Mike Weir will return to the PGA Tour Thursday at the AT&T Pebble Beach National Pro-Am after a seven-month absence. But the 2003 Masters champion who underwent elbow surgery last August won’t play next week in the Northern Trust Open, which he won in 2003 and 2004, because he wasn’t given one of eight exemptions that the tournament sponsor can use.
Weir, who will turn 42 in May, was both surprised and disappointed when he learned the bad news. He is not only a fairly recent two-time winner, but he’s a student of, and loves, the classic Riviera Country Club in Los Angeles. He has said so publicly. Weir appreciates it so much that Ian Andrew, his design partner, made a special trip there to study it with Weir.
“It’s hard to believe that a two-time champion, and within the last nine years, would not be given an exemption,” Bill Paul, the RBC Canadian Open’s tournament director, said Wednesday. “I am not saying that as a Canadian. I know there are tough choices, but he is a former champion. I don’t know of too many tournaments that would reject a former champ. Oh well, maybe they have other reasons.”
Weir did not want to comment on his not receiving an exemption, probably because he doesn’t want to jeopardize his chance of getting sponsors’ invitations into other tournaments if he needs them. Mike Bone, the Northern Trust Open’s general manager, responded to an inquiry from The Globe and Mail about why Weir wasn’t issued an exemption. He chose to provide a statement through the PGA Tour rather than agree to a request for an interview.
“Mike Weir is a tremendous competitor, and, as you point out, he has a great record at the Northern Trust Open, with back-to-back wins in 2003 and 2004,” Bone said. “We have nothing but respect for him as a player and a person and are so happy to see that he’s making a return to the PGA Tour after struggling with an elbow injury in 2011.
“However, choosing the recipients of our sponsor exemptions is very difficult.”
Bone said that the Northern Trust receives “dozens and dozens of requests every year from many qualified candidates from the amateur and professional ranks, yet we have only eight exemptions to offer. We have to consider several variables when making the final decision, and while Mike was not offered an exemption this year, we wish him the best throughout the 2012 season.”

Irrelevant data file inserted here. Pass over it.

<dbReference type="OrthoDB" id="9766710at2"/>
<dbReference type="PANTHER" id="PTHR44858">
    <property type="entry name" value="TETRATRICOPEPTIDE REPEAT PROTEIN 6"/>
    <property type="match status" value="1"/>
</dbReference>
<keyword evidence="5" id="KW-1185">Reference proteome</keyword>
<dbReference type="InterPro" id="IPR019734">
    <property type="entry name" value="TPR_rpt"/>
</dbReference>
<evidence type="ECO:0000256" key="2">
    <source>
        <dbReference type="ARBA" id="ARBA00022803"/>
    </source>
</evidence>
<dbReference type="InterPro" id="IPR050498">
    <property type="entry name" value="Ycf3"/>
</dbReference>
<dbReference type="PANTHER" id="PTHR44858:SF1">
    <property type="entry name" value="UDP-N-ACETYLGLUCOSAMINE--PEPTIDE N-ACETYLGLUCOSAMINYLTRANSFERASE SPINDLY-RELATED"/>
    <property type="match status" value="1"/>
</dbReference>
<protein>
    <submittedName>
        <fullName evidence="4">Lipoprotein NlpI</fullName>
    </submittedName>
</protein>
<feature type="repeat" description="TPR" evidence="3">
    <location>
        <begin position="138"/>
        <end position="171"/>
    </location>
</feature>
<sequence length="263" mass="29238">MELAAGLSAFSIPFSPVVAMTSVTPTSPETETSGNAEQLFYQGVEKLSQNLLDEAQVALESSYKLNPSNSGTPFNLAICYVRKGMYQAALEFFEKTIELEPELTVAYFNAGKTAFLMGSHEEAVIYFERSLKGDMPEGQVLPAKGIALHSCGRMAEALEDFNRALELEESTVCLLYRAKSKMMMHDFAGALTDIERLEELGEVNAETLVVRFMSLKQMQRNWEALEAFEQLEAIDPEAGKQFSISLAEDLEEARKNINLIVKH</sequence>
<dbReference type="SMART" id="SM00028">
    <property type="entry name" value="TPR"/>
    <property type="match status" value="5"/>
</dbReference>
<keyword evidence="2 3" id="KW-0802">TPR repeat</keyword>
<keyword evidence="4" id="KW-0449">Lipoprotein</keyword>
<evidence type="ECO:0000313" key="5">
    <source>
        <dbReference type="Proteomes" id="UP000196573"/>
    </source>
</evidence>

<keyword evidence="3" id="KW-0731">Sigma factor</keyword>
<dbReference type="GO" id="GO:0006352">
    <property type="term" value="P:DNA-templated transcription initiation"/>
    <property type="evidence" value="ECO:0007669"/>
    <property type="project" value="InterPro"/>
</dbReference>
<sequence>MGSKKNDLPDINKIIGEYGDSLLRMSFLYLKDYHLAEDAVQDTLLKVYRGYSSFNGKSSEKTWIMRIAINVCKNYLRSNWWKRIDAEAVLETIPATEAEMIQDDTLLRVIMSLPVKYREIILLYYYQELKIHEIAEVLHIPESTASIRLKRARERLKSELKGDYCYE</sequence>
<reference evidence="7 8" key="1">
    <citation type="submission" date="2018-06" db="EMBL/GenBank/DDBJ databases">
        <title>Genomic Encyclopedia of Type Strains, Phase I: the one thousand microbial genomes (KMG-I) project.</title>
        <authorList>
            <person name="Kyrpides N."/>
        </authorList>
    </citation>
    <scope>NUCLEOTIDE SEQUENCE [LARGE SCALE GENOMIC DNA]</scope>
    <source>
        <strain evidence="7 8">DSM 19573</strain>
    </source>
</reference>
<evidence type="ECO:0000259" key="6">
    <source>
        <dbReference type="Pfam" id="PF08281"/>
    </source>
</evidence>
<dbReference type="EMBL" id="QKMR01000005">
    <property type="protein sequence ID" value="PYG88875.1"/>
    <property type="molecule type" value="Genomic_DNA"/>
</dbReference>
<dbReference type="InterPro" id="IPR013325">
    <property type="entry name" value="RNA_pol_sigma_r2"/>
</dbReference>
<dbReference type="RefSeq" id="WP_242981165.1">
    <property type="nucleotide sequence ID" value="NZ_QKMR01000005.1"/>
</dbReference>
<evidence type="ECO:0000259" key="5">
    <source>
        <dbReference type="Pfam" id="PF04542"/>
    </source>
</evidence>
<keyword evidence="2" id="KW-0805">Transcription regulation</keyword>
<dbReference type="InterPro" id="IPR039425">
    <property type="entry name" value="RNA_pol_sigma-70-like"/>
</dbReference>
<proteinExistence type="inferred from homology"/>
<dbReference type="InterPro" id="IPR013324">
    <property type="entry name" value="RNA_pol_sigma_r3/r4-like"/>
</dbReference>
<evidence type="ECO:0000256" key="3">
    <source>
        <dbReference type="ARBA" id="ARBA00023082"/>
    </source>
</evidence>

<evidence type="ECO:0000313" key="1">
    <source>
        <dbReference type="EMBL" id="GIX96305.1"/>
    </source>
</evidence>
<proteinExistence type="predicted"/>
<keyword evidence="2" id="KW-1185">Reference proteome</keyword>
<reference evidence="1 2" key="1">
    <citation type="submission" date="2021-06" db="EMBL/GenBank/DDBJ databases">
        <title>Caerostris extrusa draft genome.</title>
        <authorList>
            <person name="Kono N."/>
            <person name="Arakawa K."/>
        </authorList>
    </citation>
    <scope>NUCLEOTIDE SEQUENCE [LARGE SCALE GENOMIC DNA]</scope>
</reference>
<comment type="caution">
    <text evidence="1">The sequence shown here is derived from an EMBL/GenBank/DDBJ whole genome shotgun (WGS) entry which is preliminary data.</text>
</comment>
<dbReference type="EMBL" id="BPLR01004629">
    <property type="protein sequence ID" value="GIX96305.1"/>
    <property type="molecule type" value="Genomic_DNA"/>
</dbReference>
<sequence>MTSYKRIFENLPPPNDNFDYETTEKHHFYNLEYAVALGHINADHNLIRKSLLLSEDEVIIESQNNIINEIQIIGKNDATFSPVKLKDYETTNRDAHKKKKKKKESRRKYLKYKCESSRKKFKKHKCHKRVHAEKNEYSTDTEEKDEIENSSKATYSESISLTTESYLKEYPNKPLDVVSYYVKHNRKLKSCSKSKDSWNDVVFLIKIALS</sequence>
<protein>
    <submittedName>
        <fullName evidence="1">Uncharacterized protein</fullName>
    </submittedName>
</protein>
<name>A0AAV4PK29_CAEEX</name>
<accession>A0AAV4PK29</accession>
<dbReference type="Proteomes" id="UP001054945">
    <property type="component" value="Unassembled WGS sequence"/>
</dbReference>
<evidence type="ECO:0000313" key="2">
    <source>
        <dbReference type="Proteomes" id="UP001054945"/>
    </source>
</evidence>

That’s all boilerplate stuff, and doesn’t say much about what went into denying Weir an exemption. In fact, the tournament offered 10 exemptions, of which the sponsor granted its usual allotment of eight.
The sponsor’s exemptions include, among others: Fred Couples, the 1990 and 1992 champion, and one of the game’s most popular players; Patrick Cantlay, a junior at UCLA and the top-ranked amateur in the world who played some great golf on the PGA Tour last year; South Korean K.T. Kim; PGA Tour rookies Billy Hurley III and Erik Compton, a first-rate player who has had two heart transplants; and Californian Jason Gore, who got in after he initiated a furious Twitter campaign.
Meanwhile, the PGA Tour, which has two commissioner’s foreign exemptions at its disposal, gave them to Japanese players Ryo Ishikawa and Yuta Ikeda. Given that Weir is Canadian, he falls into the category of player eligible for a foreign exemption.
A source close to the events that transpired around Weir but who did not want to be identified speculated that Asian television could be a priority with Northern Trust, a Chicago-based financial services company that has Asia-Pacific operations. Bone did not respond by deadline Wednesday to a question about whether this influenced the exemptions given. Riviera is owned by Japanese interests.
Weir can still play his way into the Northern Trust, by finishing in the top 10 this week at Pebble Beach. He tied for third at the AT&T in 2003 and finished second in 2005.
“I’m ready to play,” Weir said in an e-mail the other day. It’ll be his first tournament action since he withdrew from the Canadian Open last July with recurring elbow troubles.